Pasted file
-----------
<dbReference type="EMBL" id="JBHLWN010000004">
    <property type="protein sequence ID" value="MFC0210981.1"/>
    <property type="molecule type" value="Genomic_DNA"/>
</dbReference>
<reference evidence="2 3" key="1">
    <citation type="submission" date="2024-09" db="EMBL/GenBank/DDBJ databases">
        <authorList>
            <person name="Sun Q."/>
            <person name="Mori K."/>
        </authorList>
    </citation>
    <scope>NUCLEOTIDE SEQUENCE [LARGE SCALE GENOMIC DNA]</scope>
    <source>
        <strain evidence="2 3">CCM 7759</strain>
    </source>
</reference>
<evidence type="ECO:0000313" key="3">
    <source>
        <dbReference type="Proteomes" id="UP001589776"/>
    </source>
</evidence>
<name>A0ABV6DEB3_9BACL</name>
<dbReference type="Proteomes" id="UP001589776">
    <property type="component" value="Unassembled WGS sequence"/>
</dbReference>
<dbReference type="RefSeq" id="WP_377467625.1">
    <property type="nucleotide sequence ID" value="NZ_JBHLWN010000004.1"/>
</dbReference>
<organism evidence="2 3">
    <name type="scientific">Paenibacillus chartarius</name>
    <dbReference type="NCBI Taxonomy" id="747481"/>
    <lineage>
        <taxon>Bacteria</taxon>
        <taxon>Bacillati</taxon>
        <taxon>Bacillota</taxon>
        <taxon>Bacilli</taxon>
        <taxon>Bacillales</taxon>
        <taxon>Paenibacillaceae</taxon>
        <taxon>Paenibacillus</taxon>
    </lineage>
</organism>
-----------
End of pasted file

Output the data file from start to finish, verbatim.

<dbReference type="EMBL" id="JBHLWN010000004">
    <property type="protein sequence ID" value="MFC0210981.1"/>
    <property type="molecule type" value="Genomic_DNA"/>
</dbReference>
<reference evidence="2 3" key="1">
    <citation type="submission" date="2024-09" db="EMBL/GenBank/DDBJ databases">
        <authorList>
            <person name="Sun Q."/>
            <person name="Mori K."/>
        </authorList>
    </citation>
    <scope>NUCLEOTIDE SEQUENCE [LARGE SCALE GENOMIC DNA]</scope>
    <source>
        <strain evidence="2 3">CCM 7759</strain>
    </source>
</reference>
<evidence type="ECO:0000313" key="3">
    <source>
        <dbReference type="Proteomes" id="UP001589776"/>
    </source>
</evidence>
<name>A0ABV6DEB3_9BACL</name>
<dbReference type="Proteomes" id="UP001589776">
    <property type="component" value="Unassembled WGS sequence"/>
</dbReference>
<dbReference type="RefSeq" id="WP_377467625.1">
    <property type="nucleotide sequence ID" value="NZ_JBHLWN010000004.1"/>
</dbReference>
<organism evidence="2 3">
    <name type="scientific">Paenibacillus chartarius</name>
    <dbReference type="NCBI Taxonomy" id="747481"/>
    <lineage>
        <taxon>Bacteria</taxon>
        <taxon>Bacillati</taxon>
        <taxon>Bacillota</taxon>
        <taxon>Bacilli</taxon>
        <taxon>Bacillales</taxon>
        <taxon>Paenibacillaceae</taxon>
        <taxon>Paenibacillus</taxon>
    </lineage>
</organism>